This Weekend in the Arts

What Makes Fitz Henry Lane’s Lithographs So Special?

Curator’s talk at the Cape Ann Museum

Image credit: Fitz Henry Lane (1804–1865), View of the Town of Gloucester, Mass., 1836. Colored lithograph on paper. Pendleton’s Lithography, Boston. Bequest of E. Hyde Cox, 1998 [Acc. #1998.36.10].

The Cape Ann Museum is pleased to present an illustrated talk with Georgia Barnhill, the guest curator of Drawn from Nature & on Stone: The Lithographs of Fitz Henry Lane, on Saturday, November 18 at 2:00 p.m. This program is $10 for Museum members/$20 nonmembers (includes Museum admission). For more information or to make a reservation call 978-283-0455 x10 or reserve online at

Drawn from Nature & on Stone is the first ever comprehensive exhibition focusing on 19th century American artist Fitz Henry Lane (1804–1865) as a printmaker. Guest curator, Georgia Barnhill, Andrew W. Mellon Curator of Graphic Arts Emerita at the American Antiquarian Society, worked closely with the Cape Ann Museum in organizing this special show. The exhibition offers scholars and lay people alike the opportunity to explore the intersection of Lane’s work as a printmaker and a painter, to learn more about the art of lithography and to consider the enduring effects printing has on American culture from the early 19th century through today. In her presentation, Barnhill will talk about Lane’s career set against work by his contemporaries.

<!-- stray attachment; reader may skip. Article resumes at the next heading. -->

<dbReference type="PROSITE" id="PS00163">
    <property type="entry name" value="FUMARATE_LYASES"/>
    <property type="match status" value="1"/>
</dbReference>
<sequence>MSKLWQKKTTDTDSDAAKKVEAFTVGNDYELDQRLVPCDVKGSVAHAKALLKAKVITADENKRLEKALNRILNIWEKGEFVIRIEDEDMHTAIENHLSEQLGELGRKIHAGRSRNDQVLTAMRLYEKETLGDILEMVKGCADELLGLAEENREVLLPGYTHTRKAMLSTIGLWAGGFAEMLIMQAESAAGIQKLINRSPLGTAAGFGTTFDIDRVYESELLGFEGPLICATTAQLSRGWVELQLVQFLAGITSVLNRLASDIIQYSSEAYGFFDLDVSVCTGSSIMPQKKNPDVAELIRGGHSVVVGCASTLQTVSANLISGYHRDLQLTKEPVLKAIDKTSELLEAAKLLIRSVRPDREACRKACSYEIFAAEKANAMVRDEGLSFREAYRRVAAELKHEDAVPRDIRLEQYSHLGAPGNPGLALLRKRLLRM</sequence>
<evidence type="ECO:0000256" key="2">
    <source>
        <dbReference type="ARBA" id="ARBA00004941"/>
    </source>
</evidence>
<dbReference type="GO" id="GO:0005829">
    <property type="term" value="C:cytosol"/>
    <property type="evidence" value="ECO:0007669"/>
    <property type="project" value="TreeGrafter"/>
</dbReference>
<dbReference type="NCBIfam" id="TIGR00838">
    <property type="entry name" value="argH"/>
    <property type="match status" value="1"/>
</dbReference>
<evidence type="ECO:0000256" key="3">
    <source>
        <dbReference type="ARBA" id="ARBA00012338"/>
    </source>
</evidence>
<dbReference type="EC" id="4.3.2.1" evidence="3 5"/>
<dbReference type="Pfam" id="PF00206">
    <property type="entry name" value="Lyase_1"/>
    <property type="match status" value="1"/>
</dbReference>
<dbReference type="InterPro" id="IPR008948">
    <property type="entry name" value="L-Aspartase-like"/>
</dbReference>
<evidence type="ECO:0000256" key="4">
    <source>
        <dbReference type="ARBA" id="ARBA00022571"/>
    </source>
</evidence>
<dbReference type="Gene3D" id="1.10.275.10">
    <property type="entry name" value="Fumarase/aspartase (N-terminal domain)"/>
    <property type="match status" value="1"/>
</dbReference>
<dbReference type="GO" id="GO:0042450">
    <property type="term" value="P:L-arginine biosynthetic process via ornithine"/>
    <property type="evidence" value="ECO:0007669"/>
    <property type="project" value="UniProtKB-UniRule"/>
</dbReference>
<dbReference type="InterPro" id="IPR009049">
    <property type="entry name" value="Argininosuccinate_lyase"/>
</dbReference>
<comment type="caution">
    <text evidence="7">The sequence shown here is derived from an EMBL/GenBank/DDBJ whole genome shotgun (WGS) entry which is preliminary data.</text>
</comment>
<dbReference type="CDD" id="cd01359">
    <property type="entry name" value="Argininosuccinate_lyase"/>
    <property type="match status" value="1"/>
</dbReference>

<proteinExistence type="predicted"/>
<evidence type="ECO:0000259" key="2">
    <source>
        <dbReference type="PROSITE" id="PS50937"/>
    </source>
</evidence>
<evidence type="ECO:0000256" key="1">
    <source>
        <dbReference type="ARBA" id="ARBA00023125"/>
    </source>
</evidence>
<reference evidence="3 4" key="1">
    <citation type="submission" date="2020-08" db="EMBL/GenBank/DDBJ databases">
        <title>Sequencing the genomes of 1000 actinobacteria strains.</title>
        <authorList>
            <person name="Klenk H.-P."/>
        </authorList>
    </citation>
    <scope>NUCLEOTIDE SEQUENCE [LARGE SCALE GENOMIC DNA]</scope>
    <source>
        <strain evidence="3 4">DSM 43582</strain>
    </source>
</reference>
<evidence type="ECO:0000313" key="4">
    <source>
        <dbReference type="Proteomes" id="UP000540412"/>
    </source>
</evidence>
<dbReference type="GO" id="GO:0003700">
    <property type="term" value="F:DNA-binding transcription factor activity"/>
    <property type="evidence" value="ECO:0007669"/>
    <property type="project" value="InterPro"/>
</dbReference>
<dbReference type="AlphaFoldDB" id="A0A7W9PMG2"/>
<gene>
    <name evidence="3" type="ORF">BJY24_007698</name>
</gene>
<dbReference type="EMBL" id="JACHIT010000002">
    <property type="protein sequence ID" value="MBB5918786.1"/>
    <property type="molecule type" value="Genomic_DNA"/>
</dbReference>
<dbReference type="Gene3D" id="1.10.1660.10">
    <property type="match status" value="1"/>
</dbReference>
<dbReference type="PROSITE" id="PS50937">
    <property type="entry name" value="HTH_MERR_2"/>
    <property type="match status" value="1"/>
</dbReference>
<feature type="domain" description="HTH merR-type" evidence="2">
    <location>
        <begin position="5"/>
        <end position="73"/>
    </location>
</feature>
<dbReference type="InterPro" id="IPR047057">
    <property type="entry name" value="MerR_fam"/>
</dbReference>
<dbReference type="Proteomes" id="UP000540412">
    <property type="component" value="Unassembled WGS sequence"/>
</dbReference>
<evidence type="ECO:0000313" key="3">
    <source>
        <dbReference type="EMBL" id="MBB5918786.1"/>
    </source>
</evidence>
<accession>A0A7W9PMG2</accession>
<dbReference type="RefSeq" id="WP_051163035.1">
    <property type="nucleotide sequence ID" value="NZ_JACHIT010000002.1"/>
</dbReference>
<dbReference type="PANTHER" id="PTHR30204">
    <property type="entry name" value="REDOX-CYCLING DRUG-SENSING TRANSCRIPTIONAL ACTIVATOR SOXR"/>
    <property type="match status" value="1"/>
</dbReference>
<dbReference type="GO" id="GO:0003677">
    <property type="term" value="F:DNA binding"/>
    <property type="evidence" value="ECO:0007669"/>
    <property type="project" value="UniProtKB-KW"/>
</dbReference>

Georgia Barnhill was curator of graphic arts at the American Antiquarian Society in Worcester for forty years and established its Center for Historic American Visual Culture several years before retiring in 2012.  She worked with Sally Pierce and Catharina Slautterback on the Athenaeum’s 1997 exhibition, Early American Lithography: Images to 1830. Among her publications are Wild Impressions: The Adirondacks on Paper, Bibliography on American Prints of the Seventeenth through the Nineteenth Centuries. She has edited several conference volumes including New Views of New England: Studies in Material and Visual Culture, 1680-1830 with Martha McNamara for the Colonial Society of Massachusetts. She has lectured and published extensively on the Antiquarian Society’s collections of prints, illustrated books, and ephemera. She has served on the boards of the American Historical Print Collectors Society, the Print Council of America, and the Colonial Society of Massachusetts. She currently resides in Amherst, Massachusetts, where she is president of the Amherst Historical Society.

About the Cape Ann Museum

The Cape Ann Museum has been in existence since the 1870s, working to preserve and celebrate the history and culture of the area and to keep it relevant to today’s audiences. Spanning 44,000 square feet, the Museum is one of the major cultural institutions on Boston’s North Shore welcoming more than 25,000 local, national and international visitors each year to its exhibitions and programs. In addition to fine art, the Museum’s collections include decorative art, textiles, artifacts from the maritime and granite industries, two historic homes and a sculpture park in the heart of downtown Gloucester. Visit for details.

The Museum is located at 27 Pleasant Street in Gloucester. Hours are Tuesday through Saturday from 10:00 a.m. to 5:00 p.m., and Sundays from 1:00 p.m. to 4:00 p.m. Admission is $12.00 adults, $10.00 Cape Ann residents, seniors and students. Youth (under 18) and Museum members are free. For more information please call: (978)283-0455 x10. Additional information can be found online at   For a detailed media fact sheet please visit


Music at the Annisquam Village Church

Join us for an exploratory voyage to the nearly inexpressible world of spirit. By bringing together inspired paintings with soulful improvisations and soundscapes, we joyfully invite you into the sacred dance of life.



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